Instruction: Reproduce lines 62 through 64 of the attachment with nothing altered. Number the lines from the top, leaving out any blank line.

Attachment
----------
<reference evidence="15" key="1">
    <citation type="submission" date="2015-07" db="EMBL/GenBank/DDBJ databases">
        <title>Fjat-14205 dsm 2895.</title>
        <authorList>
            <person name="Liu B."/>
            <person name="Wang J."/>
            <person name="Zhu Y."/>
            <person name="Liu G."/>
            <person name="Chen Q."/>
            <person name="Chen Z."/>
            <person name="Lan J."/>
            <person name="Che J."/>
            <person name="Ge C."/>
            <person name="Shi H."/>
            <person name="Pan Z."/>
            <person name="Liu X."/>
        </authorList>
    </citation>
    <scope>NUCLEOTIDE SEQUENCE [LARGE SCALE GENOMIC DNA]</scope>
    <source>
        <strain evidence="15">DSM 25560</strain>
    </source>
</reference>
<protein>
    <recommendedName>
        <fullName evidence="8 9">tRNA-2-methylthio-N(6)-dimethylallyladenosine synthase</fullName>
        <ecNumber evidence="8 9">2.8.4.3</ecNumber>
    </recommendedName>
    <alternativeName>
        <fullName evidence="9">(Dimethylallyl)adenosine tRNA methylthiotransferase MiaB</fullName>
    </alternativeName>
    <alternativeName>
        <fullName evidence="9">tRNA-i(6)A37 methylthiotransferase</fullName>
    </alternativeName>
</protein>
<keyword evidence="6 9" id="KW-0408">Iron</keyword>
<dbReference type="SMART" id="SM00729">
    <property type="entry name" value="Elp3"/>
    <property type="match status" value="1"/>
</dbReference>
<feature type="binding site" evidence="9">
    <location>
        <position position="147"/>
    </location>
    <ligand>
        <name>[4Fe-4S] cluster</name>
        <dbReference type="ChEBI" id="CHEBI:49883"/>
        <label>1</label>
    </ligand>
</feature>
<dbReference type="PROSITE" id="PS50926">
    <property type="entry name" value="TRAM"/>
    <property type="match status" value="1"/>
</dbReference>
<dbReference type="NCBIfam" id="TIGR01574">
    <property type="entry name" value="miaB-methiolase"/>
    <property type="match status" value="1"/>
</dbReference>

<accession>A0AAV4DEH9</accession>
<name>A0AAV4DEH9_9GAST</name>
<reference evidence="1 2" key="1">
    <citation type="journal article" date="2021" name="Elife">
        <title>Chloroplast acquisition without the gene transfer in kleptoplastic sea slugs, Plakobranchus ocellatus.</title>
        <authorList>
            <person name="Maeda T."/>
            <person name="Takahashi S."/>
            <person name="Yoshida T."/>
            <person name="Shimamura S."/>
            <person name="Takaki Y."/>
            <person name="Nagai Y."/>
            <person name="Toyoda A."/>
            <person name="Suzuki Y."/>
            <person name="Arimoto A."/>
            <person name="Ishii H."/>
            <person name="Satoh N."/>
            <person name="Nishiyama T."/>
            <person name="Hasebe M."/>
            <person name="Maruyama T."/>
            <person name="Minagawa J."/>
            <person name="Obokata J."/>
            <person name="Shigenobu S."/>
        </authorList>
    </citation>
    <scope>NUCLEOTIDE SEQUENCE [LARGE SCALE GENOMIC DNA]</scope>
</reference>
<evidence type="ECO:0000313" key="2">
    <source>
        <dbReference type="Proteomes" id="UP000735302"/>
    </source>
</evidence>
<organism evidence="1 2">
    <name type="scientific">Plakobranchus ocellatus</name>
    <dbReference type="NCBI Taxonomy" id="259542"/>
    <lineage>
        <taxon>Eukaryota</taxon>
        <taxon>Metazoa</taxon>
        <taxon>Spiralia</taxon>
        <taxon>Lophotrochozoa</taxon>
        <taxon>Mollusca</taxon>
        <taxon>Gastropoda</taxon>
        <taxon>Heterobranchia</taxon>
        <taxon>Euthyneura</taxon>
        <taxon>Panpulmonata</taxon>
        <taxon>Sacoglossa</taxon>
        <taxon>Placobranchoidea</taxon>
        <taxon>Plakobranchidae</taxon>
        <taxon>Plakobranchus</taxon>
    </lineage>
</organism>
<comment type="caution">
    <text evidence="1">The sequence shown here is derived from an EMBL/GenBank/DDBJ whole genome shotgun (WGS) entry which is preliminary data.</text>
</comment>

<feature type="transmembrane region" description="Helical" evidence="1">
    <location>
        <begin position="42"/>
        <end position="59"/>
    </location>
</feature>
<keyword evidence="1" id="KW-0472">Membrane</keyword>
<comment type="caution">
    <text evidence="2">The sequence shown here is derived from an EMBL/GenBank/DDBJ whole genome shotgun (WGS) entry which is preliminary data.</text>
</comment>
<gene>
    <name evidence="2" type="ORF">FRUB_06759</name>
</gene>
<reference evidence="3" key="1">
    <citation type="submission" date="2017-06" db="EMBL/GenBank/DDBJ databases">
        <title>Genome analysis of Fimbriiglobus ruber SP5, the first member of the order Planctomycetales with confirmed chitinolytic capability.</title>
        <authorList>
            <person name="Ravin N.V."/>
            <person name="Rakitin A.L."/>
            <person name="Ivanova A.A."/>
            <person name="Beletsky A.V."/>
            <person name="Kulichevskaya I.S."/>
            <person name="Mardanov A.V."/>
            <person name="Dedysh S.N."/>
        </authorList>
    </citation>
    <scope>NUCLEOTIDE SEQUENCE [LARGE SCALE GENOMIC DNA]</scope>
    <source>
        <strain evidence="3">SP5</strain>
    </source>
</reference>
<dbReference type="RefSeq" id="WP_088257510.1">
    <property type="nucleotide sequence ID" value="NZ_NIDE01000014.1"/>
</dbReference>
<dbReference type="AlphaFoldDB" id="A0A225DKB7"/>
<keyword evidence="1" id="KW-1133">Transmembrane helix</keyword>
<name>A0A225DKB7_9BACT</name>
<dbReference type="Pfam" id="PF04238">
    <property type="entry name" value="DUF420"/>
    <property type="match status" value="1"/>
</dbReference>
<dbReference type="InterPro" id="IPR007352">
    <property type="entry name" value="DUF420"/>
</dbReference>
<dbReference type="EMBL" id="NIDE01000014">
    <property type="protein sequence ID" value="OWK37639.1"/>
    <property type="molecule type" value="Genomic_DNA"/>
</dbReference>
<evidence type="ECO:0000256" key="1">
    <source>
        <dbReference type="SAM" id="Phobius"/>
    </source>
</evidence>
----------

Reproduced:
    <citation type="journal article" date="2021" name="Elife">
        <title>Chloroplast acquisition without the gene transfer in kleptoplastic sea slugs, Plakobranchus ocellatus.</title>
        <authorList>